March - April 1998
Commentary by Richard P. Johnson
More Drivers on the Soft Roads
of Our Information Highway
THE FUTURE - Picture yourself in
this future telecommuting
scenario. You're a telecommuting coal miner. You're sitting in the comfort
of your own home with a remote control module, going through the motions
of mining coal in a virtual environment. Miles away, deep in the bowels
of the earth, your robot is exploring, taking samples, drilling and setting
explosives, all at your remote command. You are safe from cave-ins, explosions,
gas poisoning and black lung disease. You're also safe from commuting traffic
accidents. You collect the paycheck; your robot takes all the chances.
You're the new breed of telecommuter.
In our telecommuting future, factories not only turn
out cars, planes,
motorcycles and bicycles, but they also turn out the teleportation equipment
needed to enhance worker safety in hazardous occupations. In fact, an entirely
new industry has evolved to support the new telecommuters. These new telecommuting
folks are in law enforcement, coal mining, toxic and nuclear waste cleanup,
mine sweeping, military jobs and even space outpost construction.
Actually, most working families in this future
own a package of teleportation
equipment in addition to their automobiles. It's a Remotely-Operated Robotic
Device / Base Control Module (RORD-BCM) which allows people to perform
their particular type of work from the safety and security of their own
So what exactly is this RORD-BCM teleportation
equipment? The RORD
part is like a robot that you station at your jobsite to do the work that
you would normally do there yourself. Unlike the conventional robot which
is run by a computer, you function as the brains of the robot. The
RORD does your work onsite while you stay at home and run it by remote
control. With your BCM you can control the motion, action and productivity
of your RORD.
Some of our future teleworkers use a BCM that
requires actually going
through the motions of doing the work in a virtual reality environment.
The output of their activity in the BCM is then transmitted over the information
highway to their counterpart RORD, where identical actions take place.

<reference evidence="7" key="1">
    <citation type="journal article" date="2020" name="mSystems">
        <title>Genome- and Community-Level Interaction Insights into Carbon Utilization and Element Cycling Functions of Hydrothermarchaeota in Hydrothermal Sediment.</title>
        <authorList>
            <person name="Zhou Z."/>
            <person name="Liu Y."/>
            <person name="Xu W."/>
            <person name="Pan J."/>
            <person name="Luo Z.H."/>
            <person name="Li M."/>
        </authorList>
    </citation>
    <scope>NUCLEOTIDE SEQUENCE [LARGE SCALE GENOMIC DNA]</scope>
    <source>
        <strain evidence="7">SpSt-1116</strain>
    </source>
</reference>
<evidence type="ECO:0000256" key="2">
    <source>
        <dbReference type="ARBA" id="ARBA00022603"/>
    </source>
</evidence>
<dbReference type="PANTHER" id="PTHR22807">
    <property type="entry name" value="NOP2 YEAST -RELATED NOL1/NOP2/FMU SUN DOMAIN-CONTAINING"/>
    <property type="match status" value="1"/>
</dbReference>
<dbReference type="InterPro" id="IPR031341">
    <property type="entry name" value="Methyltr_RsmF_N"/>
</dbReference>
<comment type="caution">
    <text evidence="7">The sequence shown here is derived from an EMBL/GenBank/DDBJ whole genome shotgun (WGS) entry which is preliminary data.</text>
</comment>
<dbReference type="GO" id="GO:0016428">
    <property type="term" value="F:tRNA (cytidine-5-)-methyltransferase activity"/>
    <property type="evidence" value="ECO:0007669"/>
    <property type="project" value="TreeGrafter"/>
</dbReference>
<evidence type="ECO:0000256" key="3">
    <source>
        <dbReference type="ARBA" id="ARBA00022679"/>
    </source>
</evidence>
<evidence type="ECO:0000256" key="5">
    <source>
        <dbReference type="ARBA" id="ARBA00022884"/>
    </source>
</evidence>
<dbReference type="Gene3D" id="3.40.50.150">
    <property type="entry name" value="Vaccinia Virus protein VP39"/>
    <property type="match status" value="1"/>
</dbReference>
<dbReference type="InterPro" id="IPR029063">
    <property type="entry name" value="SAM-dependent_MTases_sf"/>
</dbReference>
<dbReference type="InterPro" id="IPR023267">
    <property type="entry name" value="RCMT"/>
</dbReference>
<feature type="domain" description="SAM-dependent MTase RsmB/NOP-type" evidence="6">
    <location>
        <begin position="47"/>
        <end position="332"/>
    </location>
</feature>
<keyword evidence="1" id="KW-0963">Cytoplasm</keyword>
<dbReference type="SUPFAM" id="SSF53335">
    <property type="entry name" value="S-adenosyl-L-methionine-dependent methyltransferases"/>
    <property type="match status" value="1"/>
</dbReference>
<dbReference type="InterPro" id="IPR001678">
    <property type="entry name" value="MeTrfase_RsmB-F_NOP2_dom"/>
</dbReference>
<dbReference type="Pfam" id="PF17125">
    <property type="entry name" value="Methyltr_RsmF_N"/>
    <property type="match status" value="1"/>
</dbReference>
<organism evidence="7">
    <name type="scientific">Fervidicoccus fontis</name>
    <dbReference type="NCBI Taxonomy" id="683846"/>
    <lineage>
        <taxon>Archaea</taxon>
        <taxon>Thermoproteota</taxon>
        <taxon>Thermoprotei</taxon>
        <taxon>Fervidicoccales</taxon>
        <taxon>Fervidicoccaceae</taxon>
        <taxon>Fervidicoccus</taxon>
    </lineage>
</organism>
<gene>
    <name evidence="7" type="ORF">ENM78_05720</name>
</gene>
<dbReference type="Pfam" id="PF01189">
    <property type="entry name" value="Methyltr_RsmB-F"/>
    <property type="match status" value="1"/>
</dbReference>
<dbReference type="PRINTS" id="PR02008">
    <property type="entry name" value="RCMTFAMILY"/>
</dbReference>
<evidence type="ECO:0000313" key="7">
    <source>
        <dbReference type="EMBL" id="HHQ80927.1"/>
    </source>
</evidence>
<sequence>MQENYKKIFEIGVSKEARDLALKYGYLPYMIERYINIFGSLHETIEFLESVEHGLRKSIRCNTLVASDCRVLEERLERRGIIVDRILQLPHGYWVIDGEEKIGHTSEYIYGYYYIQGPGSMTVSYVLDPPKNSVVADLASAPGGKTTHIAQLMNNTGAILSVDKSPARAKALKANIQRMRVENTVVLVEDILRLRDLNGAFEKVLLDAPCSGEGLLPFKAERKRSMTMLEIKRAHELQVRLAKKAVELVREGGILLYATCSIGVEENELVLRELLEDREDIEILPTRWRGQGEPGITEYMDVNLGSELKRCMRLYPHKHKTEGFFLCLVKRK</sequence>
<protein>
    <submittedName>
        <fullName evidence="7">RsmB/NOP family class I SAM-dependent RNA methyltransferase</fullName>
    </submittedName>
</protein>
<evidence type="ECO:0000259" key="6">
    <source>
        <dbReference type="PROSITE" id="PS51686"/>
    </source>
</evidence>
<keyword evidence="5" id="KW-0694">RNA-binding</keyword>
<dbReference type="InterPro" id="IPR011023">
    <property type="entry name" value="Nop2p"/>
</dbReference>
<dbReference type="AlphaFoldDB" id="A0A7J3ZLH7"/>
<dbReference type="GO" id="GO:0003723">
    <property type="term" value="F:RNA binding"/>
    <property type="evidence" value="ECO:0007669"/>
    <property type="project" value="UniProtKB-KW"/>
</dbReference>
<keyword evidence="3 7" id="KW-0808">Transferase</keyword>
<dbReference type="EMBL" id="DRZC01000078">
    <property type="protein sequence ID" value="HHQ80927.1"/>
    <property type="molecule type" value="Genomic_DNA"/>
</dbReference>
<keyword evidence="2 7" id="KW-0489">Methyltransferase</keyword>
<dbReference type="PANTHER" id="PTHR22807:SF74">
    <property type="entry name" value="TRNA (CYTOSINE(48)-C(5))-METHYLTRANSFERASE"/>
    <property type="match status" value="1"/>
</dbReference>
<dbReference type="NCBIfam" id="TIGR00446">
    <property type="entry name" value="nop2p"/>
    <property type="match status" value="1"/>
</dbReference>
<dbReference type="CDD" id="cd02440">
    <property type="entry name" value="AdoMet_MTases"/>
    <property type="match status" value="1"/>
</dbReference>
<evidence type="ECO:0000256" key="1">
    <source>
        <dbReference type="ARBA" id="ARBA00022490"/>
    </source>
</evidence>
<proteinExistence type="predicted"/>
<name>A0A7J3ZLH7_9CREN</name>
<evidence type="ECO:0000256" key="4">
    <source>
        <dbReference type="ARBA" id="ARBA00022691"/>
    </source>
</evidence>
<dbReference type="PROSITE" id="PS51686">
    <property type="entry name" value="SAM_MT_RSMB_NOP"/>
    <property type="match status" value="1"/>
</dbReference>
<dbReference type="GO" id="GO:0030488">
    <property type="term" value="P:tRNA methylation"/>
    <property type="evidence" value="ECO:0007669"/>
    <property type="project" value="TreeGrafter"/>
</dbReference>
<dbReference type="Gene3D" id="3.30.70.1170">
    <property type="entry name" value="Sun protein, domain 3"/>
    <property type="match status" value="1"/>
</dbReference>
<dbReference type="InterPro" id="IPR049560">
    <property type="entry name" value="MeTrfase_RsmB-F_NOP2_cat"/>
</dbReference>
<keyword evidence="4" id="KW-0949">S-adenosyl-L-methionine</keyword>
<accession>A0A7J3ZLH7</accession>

Audio, video and other sensory information are transmitted back to the
BCM, so the worker has constant feedback on the RORD's activities. (Nifty!
Sign me up for mine-sweeping! - ed.)
This future may not be as far away as it seems.
There have, after
all, been recent successful telerobotics efforts conducted on Mars. It's
only a matter of time before teleportation technology becomes a reality
in the work-a-day world.
THE PRESENT - The Telecommuting
Safety & Health Institute
(TSHI) has a vital present-day mission: to advocate telecommuting as a
means to save lives, reduce injuries and improve health, thereby enhancing
the quality of life for workers and the general public everywhere. By promoting
telecommuting and by getting government agencies to promote telecommuting,
we can make a better world today and in the future.
We want to get workers off the hard roads of
(where every minute of every day people have their bodies terribly mutilated
and die) and onto the soft roads of the information highway.
We'd love to see the National Highway Traffic Safety Administration run
the headline, "More Telecommuters Wanted!"
In addition to our current letter-writing
campaign informing government
leaders that telecommuting can save lives, we at TSHI are generating a
list of new telecommuter candidates. People in each of these fields have
a great deal of important work to do and a large percentage of it could
be done without going to and from a central office location every day.
Without further ado, here's a sampling from our list.
Nurses. Home health care nurses can do much of their
work from home. Telecommuting tasks include: monitoring patients with telephone
calls, record keeping, filling out patient reports, assessing patient care
plans, consulting with physicians and coworkers, figuring out meds, accessing
and reading up on the latest nursing information via the Internet and professional
journals. Even floor nurses may someday be telecommuting one or
more days per week as management attitudes and technology advance. Eliminating
unnecessary commuting from the already high-stress job of nursing can be good
medicine for the health of the nurses and improve the quality
of care of their patients.
Doctors. Telemedicine has already offered improved
diagnosis and treatment through advanced technology. Today's doctors can
begin paying house calls via advanced telecommunications, monitoring
equipment and the good ole phone. Their ailing patients won't always have
to risk life and limb commuting to and from medical facilities.
Teachers. TeleLearning via the Internet has much
to offer in the way of more effective teaching and more effective learning.
Its safety aspects range from reducing commute trips to providing a learning
environment free from the violence and drugs of today's schools.
Others. Other people who could easily telecommute today
include legislators, legislative staff, allowing our political representatives
to be home and closer to their constituency. Even people working in space
exploration and development could telecommute, thereby reducing risks to
safety and health, while opening up the activity to many qualified individuals
who could not presently travel in space.
We will be presenting information on the TSHI
website in coming months
that elaborates on who should be telecommuting today, how they can accomplish
it, and what safety and health benefits they will reap in the process.
I invite you to visit us anytime. Just take the
soft road and be
a driver on our information highway.
Richard P. Johnson
Safety & Health Benefits Institute
Copyright © 1998 - Richard P. Johnson
Back to Fleming LTD Home Page